If they’re telling you that that that’s big there’s that big of a difference. There’s probably a bigger one. It’s going to pay itself back and the thing is is those costs are all based on today’s electricity rates we know electricity rates on average raises on average 4 percent per year and has for as long as they’ve been tracking it. That also doesn’t talk about the cost of the value time value of money and and what spending a little bit more now and then spending less every month for the foreseeable future will do for you long term. I’m not going to go into any of that. What’s that phrase I’m not I’m not a financial adviser and like financial advice should be taken with a grain of salt or whatever. But in any case yet take a look at those from a you know we use a lot I think about 9 percent of the average household’s energy usage is as much as 70 percent of electricity usage is entertainment. So TVs video games DVD players DirecTV Vox’s cable boxes stereos all that stuff. I would posit that a vast majority of the electricity is used when those devices are not on
What are the easiest things you can do and one of the least cost you know the things that cost the least to actually do is put those appliances on a power strip surge protector and really they should be on a surge protector. Anyways those are typically dollar systems you don’t want to search to cut through and blow that stuff out. But turn it off when it’s not being used. We have basically three different cortical entertainment areas in the house. We’ve got one upstairs our bedroom and the living room and everything on in all three of those areas are on a power strip that gets turned off every night and it doesn’t get turned on until it’s being used. And if we’re walking away from the TV for 10 minutes we may not turn. The box off
Because we don’t have to reload the satellite and we turn it back on. Well we’ll turn the TV off. It’s going to be much longer than that we’ll turn them we’ll flip the switch and turn the whole system off and turn it back on. We want to watch it again. That saves so much electricity. There is so much electricity wasted on stuff being left on but then there’s that other big piece that gets wasted when stuff is actually eating electricity when it’s off and it’s primarily those those entertainment areas because there’s you know five or six or eight things plugged in there that all are they’re all waiting for something to be told.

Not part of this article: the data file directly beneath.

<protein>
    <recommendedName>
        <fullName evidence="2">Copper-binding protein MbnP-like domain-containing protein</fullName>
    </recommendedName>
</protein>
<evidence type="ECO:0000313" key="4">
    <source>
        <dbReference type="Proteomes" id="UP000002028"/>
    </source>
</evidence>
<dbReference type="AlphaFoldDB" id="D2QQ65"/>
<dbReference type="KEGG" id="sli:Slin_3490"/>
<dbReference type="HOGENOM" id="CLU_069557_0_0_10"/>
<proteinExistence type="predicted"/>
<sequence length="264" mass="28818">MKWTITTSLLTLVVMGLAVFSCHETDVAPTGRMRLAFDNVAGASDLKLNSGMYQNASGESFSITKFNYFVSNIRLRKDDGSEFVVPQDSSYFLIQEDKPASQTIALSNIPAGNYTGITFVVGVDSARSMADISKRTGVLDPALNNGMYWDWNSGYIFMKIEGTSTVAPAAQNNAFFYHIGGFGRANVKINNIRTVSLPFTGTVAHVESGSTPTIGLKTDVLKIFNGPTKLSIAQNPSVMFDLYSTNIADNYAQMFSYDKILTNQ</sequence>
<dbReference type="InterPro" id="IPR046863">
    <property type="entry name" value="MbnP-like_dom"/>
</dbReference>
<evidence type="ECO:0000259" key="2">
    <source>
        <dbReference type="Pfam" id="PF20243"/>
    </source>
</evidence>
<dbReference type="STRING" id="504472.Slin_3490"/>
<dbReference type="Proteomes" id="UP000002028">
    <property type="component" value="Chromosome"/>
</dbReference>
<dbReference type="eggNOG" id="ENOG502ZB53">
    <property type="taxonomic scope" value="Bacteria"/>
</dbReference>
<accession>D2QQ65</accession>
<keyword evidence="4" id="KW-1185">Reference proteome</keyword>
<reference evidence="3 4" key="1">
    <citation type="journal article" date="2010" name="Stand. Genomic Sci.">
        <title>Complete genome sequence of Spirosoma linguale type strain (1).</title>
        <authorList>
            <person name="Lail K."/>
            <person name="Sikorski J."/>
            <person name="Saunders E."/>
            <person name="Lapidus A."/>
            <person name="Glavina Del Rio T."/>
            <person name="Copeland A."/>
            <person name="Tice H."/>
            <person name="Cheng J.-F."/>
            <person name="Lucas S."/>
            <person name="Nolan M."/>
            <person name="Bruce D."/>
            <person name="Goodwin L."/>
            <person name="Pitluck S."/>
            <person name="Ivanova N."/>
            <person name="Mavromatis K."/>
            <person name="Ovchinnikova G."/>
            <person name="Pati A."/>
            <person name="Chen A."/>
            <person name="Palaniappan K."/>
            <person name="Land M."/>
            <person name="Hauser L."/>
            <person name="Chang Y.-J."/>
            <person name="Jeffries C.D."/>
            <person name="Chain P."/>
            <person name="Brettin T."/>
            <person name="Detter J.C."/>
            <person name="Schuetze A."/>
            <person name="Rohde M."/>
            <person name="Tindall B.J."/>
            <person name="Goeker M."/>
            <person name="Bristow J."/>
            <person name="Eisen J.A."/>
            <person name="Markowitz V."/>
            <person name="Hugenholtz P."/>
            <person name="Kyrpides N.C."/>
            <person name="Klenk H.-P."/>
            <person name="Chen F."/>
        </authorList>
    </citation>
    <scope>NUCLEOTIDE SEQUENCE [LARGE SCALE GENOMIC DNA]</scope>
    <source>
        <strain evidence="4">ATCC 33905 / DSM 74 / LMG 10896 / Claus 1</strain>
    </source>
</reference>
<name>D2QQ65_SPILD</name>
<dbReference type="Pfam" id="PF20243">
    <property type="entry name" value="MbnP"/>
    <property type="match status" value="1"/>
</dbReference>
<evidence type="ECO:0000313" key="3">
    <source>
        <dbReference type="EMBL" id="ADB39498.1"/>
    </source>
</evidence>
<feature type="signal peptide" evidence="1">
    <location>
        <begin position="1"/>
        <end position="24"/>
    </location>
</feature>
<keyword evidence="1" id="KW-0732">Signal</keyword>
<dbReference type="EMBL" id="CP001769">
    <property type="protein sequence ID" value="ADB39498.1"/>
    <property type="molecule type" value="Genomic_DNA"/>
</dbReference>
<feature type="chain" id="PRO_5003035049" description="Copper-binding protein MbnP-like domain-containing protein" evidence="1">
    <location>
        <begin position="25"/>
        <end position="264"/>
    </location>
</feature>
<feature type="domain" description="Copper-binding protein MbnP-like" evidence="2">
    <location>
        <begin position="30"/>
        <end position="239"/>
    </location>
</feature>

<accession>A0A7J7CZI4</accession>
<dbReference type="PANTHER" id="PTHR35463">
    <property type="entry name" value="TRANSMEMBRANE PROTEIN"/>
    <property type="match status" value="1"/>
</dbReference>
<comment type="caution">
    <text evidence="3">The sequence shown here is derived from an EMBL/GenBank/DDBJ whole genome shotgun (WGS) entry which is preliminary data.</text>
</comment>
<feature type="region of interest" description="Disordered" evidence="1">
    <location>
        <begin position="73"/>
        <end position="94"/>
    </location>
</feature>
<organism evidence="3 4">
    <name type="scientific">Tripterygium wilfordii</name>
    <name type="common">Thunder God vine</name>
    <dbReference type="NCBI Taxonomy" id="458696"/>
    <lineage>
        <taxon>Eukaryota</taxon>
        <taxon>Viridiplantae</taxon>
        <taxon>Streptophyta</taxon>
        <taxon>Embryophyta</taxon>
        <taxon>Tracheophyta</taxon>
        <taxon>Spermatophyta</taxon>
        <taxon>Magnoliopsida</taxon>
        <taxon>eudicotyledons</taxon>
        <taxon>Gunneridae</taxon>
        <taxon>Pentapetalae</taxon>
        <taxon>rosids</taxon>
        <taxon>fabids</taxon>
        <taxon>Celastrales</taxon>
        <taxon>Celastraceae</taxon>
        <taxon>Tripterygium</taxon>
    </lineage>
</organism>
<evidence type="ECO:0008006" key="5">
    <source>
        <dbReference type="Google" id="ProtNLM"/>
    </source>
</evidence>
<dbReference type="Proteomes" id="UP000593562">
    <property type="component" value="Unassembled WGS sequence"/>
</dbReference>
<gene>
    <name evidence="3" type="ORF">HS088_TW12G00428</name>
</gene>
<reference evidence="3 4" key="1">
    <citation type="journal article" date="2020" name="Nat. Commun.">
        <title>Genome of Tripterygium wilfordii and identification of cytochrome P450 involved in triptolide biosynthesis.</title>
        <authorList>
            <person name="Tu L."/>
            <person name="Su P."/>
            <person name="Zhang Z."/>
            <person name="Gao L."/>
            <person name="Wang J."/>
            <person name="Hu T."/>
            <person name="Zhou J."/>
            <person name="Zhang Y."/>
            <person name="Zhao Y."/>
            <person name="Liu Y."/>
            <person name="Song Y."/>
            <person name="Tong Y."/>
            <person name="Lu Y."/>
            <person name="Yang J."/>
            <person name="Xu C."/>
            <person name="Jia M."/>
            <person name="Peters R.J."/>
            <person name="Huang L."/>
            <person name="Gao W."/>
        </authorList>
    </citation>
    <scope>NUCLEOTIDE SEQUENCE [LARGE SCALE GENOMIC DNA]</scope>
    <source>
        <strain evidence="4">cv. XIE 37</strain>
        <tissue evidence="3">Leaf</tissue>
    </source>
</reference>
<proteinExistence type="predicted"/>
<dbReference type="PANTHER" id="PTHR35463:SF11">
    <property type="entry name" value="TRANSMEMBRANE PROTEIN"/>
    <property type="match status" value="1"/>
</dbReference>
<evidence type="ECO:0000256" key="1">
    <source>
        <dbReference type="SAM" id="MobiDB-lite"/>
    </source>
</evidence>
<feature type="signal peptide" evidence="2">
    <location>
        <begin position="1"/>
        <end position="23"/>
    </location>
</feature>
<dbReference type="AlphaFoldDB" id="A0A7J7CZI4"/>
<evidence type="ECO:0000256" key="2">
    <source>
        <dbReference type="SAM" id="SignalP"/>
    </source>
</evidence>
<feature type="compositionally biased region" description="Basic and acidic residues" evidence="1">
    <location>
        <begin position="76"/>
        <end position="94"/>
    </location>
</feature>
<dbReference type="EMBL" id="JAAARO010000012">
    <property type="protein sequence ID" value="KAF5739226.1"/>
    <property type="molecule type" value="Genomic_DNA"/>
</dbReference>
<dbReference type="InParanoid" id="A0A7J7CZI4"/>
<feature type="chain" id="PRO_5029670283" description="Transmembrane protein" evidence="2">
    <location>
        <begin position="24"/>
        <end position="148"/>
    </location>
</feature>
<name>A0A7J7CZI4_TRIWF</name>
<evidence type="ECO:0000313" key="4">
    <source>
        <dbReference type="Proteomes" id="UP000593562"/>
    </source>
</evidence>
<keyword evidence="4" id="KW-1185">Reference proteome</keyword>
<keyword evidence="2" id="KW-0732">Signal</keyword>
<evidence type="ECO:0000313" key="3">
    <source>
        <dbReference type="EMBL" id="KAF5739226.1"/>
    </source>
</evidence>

You know wait for him to do something. Maybe there’s a DVR if you’ve got a DVR and you want to leave that on while the rest of stuff is turned off to record your shows. So you can watch them later. I get that. But none of the other stuff has to be on or for the DVR to record moving on.
You know microwaves are another big one that clock in the microwave is useless. You know there’s no reason for you to be spending that much electricity to have a fourth clock you know in your kitchen because you probably have one on your stove which most of the time it makes sense to leave your stove plugged in. You might have one on the wall you might have one on your wrist when you’re in there and you almost definitely have one on your phone when you’re in the kitchen so walking into the kitchen and looking over that microwave to see the clock on it as it’s just a waste of electricity.
So that’s a big one. There’s there have been some studies there. There was a study that said the study was a piece of crap but there was a study that came out that said over its lifetime old microwave will actually use more electricity when it’s not eating stuff than it will when it is so again. Take any of those statistics with a grain of salt but just from a logical standpoint if we’re not using it we don’t need it. Let’s turn it off. Does it make any sense to keep that thing on. When I’m running a little bit long today so I’m going to cut it off there.
We’re going to pick this topic back up on another podcast and walk through some of the things that may not be as front forward as appliances heating and cooling and light bulbs. Thanks for joining us. If you’ve got questions or if there’s anything specific you’d like to talk about I hope whether it relates to this topic or anything else shoot me an email. Shawn@hackmysolar.com. You can hit us up on our Facebook page or at the Web site hackmysolar.com. Each podcast has its own blog post so feel free to go there and shoot us a message. Thanks for joining us. We’ll see you.